In the middle of a conversation about the impact Girls on the Run has on children, Amy pulls out a stack of papers a recent group of girls had decorated, where each child had written down the main thing they learned from the program.
“I know how to be confident.”
“I know I can make a difference.”
“I know I am awesome.”
“I know not to bully.”
“The trajectory your life path can follow when you learn this in third, fourth or fifth grade has the potential to be drastically different,” she says.
Amy has seen the impact the program can have on young girls firsthand, recalling a memory from when she visited a team practice several years ago.
During an exercise where the team was asked to write down on a piece of poster board what made them beautiful, Amy noticed one girl — who the director surmised was the “queen bee” of the group — was writing down items like “nice clothes,” “nice hair” and “nice shoes.” Amy gently asked her, “Are these the things other people tell you are special about you?”
The girl, with tears in her eyes, confirmed Amy’s hunch. Then, with the older woman’s help, she began to cross off her list and replace her previous answers with phrases like, “I want people to know that I’m kind” or “I want people to know I care about my family.”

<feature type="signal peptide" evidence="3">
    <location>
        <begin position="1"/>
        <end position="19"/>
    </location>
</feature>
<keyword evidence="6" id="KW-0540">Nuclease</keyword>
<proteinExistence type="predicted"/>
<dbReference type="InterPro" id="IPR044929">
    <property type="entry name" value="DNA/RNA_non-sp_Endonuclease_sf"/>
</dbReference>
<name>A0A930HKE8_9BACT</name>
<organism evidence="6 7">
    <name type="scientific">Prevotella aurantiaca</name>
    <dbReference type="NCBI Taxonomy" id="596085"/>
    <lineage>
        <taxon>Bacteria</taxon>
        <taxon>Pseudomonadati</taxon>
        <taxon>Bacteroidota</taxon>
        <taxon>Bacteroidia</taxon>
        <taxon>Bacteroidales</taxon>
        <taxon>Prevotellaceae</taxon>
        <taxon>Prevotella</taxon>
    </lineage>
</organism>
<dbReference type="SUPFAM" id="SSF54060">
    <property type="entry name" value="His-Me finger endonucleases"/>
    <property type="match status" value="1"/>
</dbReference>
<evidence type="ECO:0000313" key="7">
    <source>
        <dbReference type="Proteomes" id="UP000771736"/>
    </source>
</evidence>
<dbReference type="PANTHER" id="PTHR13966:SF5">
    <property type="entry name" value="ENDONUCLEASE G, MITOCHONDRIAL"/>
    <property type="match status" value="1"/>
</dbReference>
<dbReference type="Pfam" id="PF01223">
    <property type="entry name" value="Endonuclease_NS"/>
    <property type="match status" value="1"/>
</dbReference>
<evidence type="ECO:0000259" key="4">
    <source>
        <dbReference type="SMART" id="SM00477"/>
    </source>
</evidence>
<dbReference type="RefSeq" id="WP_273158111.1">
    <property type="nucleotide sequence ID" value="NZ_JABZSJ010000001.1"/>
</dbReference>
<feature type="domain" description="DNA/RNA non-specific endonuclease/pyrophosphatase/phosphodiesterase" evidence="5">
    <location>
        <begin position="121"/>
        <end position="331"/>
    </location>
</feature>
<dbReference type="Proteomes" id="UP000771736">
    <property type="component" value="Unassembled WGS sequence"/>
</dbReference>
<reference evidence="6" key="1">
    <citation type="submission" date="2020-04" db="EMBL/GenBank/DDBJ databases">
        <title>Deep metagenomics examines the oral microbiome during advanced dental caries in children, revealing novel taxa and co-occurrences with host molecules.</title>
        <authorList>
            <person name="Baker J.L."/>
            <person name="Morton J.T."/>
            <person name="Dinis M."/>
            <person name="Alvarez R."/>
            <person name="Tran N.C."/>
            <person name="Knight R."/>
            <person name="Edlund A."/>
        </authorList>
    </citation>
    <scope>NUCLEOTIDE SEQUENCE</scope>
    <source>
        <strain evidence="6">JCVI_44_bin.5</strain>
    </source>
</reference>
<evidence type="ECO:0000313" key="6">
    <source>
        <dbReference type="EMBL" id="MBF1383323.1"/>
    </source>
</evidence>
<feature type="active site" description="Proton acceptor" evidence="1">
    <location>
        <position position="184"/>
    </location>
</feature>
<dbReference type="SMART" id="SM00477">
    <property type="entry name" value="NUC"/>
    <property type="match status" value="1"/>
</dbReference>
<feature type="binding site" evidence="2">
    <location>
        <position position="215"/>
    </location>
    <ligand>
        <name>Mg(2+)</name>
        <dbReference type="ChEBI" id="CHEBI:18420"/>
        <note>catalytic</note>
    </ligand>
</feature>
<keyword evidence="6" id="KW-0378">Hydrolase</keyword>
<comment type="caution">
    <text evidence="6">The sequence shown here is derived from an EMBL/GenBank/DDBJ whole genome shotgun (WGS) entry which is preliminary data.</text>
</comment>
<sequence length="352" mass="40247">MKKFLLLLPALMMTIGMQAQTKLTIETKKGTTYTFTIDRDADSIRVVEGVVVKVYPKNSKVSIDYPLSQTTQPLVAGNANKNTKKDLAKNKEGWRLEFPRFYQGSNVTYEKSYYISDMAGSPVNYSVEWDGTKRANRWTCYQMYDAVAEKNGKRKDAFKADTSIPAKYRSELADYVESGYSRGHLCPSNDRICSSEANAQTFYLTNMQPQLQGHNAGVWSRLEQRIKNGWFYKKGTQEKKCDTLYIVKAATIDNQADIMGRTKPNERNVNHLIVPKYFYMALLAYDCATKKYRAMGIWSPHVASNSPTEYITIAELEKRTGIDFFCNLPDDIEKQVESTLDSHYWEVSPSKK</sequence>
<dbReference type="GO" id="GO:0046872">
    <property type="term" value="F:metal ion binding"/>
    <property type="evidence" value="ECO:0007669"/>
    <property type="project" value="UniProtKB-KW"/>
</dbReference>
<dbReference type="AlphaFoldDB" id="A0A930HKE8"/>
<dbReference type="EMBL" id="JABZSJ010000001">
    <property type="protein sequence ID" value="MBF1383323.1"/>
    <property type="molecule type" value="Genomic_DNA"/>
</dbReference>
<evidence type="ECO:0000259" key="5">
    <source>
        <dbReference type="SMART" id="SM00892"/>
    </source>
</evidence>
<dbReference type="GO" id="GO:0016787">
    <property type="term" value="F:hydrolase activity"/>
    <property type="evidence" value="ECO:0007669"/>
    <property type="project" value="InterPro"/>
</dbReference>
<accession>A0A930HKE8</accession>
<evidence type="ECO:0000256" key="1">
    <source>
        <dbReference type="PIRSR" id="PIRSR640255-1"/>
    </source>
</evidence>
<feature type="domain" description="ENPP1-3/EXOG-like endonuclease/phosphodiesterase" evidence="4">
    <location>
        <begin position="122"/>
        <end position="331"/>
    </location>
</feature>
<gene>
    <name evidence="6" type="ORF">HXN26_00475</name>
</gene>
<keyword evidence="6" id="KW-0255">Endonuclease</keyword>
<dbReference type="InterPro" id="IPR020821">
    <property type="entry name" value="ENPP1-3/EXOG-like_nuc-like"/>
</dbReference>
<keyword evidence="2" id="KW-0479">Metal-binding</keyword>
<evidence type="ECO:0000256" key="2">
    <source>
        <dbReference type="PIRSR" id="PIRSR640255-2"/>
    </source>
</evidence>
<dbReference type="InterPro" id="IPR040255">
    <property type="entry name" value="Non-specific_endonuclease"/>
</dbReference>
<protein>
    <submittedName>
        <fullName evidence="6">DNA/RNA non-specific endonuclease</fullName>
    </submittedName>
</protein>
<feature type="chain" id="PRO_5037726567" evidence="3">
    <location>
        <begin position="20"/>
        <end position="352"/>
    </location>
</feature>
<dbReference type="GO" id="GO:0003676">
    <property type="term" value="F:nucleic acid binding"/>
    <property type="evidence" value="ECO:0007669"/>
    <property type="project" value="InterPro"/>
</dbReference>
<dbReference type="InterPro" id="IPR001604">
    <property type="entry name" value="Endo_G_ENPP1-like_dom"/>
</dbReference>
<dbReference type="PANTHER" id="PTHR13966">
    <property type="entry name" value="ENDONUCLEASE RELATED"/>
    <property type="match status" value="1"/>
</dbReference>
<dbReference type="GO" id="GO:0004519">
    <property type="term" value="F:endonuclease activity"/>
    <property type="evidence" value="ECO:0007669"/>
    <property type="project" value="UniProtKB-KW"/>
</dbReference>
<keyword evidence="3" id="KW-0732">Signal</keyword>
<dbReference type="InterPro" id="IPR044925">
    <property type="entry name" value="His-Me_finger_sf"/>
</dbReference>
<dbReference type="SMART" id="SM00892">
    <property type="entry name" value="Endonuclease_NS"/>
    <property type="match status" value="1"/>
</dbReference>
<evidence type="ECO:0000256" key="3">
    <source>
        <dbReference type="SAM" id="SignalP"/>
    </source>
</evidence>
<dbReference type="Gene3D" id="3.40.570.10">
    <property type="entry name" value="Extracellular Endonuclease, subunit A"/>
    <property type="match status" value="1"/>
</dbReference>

“When girls know who they are, and are able to speak up for themselves in a positive way, we all benefit,” Amy says. “It affects boys and men in a positive way when girls can know their worth and be confident in themselves.”
Despite her important role leading the Girls on the Run chapter, Amy is quick to point out she is just a small cog in the machine that powers the operation. In addition to the work her staff and the organization’s board of directors pour into the effort, it is the dedication of volunteer coach mentors — more than 300 as of this latest season, with hundreds more helping out on race day — and generosity of business and private donors that keep the nonprofit running at full speed, Amy says.
“A huge impact for me is seeing how generous people are with their time and support to make a difference for girls,” she says. “People give so generously because they also recognize the critical importance of what we are teaching girls. It’s just been a joy to work with so many amazing people and to get to know so many people in the community.”